The coalition, which includes the League of Women Voters, Common Cause of Florida and a group of Democrat-leaning individuals, challenged the state Senate map enacted in 2012 but the map remained in force for the 2012 and 2014 elections.
As the Legislature fought the challenge and defended its maps as constitutional, it nonetheless updated its redistricting software to include general election data for 2012 and 2014. However, it choose to leave out the primary data, arguing that the best measure is the number of black voters of voting age, not how they voted in a primary.
The issue is critical to whether or not to draw an African American district in Hillsborough County and how many Hispanic districts should be drawn in Miami Dade and Broward counties. Republicans argue that a Hillsborough district must cross Tampa Bay to pick up communities in South Pinellas, even though they are geographically district, in order to guarantee the election of a black senator. But, using the primary data -- including the data from 2012 when Barack Obama put an emphasis on increasing African American voter registration -- Democratic Sens. Oscar Braynon and Jeff Clemens argue that it is possible to draw a Hillsborough-only seat.
Using the existing software, Braynon and Clemens prepared maps that do not cross Tampa Bay but stretch into Manatee County to pick up enough African American voters. The new data suggests the district does not have to leave the county.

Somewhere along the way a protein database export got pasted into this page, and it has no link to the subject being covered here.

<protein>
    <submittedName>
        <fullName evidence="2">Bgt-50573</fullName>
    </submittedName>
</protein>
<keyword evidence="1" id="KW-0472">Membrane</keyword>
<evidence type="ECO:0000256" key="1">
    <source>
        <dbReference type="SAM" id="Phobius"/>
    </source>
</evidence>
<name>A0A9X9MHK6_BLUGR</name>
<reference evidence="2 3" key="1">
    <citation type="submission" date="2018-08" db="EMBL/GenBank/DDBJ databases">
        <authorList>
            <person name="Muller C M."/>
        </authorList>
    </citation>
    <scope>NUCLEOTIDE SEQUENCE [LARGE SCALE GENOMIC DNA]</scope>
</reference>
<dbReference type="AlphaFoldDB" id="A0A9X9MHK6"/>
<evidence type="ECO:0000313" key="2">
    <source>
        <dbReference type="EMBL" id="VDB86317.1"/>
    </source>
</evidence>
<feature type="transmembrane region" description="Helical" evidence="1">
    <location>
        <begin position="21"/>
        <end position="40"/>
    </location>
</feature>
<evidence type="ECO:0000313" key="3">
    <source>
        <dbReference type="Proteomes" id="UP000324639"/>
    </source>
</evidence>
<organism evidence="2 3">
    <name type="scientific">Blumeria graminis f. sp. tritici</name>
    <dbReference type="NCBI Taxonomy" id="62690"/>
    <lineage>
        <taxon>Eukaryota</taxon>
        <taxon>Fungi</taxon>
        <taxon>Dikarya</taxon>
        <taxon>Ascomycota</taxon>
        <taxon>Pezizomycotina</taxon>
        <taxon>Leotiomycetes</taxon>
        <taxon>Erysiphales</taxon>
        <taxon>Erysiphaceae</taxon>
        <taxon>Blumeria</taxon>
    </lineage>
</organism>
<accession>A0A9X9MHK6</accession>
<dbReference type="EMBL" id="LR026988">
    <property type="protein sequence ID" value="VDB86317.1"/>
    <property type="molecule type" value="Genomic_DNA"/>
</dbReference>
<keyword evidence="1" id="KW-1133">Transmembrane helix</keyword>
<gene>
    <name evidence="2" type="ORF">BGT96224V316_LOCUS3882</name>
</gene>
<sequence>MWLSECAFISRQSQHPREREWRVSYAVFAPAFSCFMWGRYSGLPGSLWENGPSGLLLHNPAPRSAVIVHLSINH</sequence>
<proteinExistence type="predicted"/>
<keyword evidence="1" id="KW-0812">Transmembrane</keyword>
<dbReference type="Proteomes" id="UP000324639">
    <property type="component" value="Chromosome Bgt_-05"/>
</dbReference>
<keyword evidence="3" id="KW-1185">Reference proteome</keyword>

All of this could have a ripple effect on another incumbency issues facing senators: which of the two incumbent senators will be elected Senate president -- Sens. Joe Negron, R-Stuart, or Jack Latvala, R_Clearwater. Under the map to come before the Senate on Tuesday, Sen. Bill Galvano -- a Negron supporter -- proposes that the district cross the bay. The result dilutes the number of Democrats in the adjoining Pinellas district now held by Sen. Jeff Brandes, R-St. Petersburg. If the Pinellas district is not split apart, the district could become too Democratic for Brandes and he could be forced to move to keep his seat. He is rumored to be considering moving into Latvala's Clearwater-based seat to the north.
King also suggested that the congressional redistricting map which the plaintiffs drew, which was rejected by the Legislature but approved by the court, show that Hispanic voting strength in Miami Dade grew 6.5 percentage points between 2010 and 2012.
Here's King's letter: Download 2015 10-26 King-Galvano and Oliva re Updated Data
"Dear Chairman Galvano and Chairman Oliva,